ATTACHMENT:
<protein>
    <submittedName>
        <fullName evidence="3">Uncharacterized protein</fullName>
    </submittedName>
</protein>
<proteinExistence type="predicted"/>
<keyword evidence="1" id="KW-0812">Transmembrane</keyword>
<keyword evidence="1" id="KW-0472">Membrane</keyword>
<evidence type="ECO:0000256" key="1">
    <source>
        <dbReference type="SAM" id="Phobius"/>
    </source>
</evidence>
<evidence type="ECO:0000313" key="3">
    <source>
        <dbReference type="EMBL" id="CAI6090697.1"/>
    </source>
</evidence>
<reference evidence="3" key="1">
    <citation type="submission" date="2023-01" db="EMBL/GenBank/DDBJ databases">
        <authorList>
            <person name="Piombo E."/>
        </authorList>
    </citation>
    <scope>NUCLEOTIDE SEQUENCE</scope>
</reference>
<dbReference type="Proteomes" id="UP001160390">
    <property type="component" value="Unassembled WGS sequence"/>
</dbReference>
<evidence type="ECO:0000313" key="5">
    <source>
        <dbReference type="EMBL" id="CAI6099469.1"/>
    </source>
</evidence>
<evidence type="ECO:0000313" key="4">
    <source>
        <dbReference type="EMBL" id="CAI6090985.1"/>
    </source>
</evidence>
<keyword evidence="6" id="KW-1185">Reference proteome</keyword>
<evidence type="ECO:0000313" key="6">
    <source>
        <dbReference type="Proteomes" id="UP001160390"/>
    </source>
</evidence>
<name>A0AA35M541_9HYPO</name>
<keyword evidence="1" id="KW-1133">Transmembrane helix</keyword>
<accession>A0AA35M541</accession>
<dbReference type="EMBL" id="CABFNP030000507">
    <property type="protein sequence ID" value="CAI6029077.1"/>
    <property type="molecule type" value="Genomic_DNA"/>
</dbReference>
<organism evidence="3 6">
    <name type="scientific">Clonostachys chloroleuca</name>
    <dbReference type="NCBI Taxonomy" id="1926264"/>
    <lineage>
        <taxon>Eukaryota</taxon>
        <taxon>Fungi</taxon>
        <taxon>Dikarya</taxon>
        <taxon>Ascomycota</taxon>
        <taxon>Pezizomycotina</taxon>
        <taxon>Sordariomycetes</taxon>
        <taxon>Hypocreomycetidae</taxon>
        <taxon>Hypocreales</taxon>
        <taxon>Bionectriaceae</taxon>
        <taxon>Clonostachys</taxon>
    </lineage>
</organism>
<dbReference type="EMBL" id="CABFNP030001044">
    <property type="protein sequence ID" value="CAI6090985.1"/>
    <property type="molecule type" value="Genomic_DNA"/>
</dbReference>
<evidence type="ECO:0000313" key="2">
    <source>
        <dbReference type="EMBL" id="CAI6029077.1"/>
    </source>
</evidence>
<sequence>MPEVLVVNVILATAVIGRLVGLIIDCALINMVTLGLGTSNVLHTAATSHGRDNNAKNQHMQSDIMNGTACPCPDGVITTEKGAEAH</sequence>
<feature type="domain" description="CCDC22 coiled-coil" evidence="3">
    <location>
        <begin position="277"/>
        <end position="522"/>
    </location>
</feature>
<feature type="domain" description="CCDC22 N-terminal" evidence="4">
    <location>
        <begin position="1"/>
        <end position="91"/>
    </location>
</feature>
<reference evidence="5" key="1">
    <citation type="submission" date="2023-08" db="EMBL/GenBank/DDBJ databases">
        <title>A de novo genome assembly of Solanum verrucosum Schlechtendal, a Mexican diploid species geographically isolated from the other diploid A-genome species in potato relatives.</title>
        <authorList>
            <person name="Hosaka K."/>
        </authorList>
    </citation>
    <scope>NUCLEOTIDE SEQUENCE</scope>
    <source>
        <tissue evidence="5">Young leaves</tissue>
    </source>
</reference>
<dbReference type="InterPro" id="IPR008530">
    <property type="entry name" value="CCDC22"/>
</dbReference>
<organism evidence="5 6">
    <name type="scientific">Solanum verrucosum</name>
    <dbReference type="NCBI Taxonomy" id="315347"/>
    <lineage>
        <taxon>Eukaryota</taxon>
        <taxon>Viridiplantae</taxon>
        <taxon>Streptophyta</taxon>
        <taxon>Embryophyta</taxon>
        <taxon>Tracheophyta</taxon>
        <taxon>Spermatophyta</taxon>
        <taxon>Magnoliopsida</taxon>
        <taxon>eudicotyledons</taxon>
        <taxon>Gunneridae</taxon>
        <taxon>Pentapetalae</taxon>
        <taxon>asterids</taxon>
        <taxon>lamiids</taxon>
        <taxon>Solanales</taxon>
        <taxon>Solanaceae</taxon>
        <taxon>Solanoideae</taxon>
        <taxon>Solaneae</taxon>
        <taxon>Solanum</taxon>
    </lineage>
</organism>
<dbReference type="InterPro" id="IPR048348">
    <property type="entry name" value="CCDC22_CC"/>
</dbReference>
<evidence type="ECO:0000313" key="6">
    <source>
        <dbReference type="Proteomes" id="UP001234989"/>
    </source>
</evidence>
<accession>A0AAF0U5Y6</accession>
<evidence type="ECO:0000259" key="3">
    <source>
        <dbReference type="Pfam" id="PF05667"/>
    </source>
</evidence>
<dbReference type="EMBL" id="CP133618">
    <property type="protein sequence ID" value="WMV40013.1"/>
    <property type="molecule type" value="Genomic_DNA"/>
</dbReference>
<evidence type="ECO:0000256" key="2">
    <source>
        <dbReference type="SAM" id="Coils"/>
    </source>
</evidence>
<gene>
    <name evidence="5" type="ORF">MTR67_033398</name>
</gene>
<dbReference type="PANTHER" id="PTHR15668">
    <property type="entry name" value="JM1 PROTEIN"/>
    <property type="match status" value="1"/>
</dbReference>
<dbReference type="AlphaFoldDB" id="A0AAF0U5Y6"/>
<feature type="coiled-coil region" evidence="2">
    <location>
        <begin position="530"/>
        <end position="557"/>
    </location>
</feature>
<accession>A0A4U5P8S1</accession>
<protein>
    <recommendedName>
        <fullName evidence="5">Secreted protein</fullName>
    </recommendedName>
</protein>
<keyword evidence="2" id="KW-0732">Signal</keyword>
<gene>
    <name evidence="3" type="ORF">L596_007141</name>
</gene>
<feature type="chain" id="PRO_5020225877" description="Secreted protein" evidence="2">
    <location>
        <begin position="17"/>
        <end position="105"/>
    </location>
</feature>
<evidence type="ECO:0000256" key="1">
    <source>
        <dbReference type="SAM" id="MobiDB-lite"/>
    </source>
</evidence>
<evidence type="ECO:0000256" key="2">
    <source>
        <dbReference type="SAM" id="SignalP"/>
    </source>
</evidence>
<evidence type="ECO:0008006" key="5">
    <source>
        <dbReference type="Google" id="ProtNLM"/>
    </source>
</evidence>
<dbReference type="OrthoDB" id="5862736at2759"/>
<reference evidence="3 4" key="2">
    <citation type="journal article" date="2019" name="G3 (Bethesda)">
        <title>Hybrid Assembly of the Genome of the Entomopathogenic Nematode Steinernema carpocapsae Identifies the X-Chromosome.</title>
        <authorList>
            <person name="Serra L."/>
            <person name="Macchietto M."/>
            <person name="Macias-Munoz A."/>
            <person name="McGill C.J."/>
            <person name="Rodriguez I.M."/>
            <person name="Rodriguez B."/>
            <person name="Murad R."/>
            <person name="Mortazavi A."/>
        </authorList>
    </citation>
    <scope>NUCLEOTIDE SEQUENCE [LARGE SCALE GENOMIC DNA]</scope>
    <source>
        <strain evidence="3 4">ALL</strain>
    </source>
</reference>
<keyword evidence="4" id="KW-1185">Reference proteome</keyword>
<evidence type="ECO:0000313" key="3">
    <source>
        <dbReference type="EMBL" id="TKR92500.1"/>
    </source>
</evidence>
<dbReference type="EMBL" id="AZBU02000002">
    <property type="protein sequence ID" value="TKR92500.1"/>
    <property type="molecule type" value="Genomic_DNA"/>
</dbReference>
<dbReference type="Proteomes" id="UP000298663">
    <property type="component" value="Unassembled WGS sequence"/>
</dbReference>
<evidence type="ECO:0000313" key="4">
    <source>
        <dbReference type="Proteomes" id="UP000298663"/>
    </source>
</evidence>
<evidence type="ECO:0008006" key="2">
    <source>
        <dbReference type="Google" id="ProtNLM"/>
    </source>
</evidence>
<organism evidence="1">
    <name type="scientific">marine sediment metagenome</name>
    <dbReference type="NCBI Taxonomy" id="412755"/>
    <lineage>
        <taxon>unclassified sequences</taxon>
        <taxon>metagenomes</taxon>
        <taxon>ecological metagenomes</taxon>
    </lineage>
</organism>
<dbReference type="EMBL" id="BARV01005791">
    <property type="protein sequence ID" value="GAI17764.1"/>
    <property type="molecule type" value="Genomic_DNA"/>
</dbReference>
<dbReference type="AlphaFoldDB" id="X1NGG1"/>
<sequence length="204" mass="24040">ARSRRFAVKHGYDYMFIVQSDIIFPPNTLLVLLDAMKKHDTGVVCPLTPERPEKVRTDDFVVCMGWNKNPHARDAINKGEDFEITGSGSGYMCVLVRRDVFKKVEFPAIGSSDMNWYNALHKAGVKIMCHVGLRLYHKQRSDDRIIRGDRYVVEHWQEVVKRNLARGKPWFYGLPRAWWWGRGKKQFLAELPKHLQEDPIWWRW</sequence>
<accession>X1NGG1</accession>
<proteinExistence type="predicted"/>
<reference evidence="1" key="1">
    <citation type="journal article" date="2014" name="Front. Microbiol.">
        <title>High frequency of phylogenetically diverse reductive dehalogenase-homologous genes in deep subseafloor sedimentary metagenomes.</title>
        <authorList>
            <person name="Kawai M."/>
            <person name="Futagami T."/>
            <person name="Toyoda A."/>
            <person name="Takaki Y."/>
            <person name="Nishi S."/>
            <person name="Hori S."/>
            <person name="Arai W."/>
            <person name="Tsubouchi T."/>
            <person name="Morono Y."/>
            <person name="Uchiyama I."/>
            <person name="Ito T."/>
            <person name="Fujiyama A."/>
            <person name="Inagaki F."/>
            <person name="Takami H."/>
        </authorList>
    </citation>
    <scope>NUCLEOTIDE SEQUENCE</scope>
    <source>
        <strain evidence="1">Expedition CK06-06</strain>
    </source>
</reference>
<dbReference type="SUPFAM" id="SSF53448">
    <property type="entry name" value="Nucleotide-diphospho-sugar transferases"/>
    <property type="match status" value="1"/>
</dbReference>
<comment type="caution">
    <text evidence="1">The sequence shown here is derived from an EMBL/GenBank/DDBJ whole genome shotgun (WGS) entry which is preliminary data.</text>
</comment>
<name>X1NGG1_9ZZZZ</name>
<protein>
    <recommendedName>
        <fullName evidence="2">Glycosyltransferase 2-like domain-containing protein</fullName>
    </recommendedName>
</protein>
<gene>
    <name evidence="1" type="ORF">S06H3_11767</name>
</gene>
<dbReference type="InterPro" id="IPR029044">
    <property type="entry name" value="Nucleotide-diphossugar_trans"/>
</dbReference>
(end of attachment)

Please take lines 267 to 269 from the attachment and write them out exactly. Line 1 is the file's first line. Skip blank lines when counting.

            <person name="Arai W."/>
            <person name="Tsubouchi T."/>
            <person name="Morono Y."/>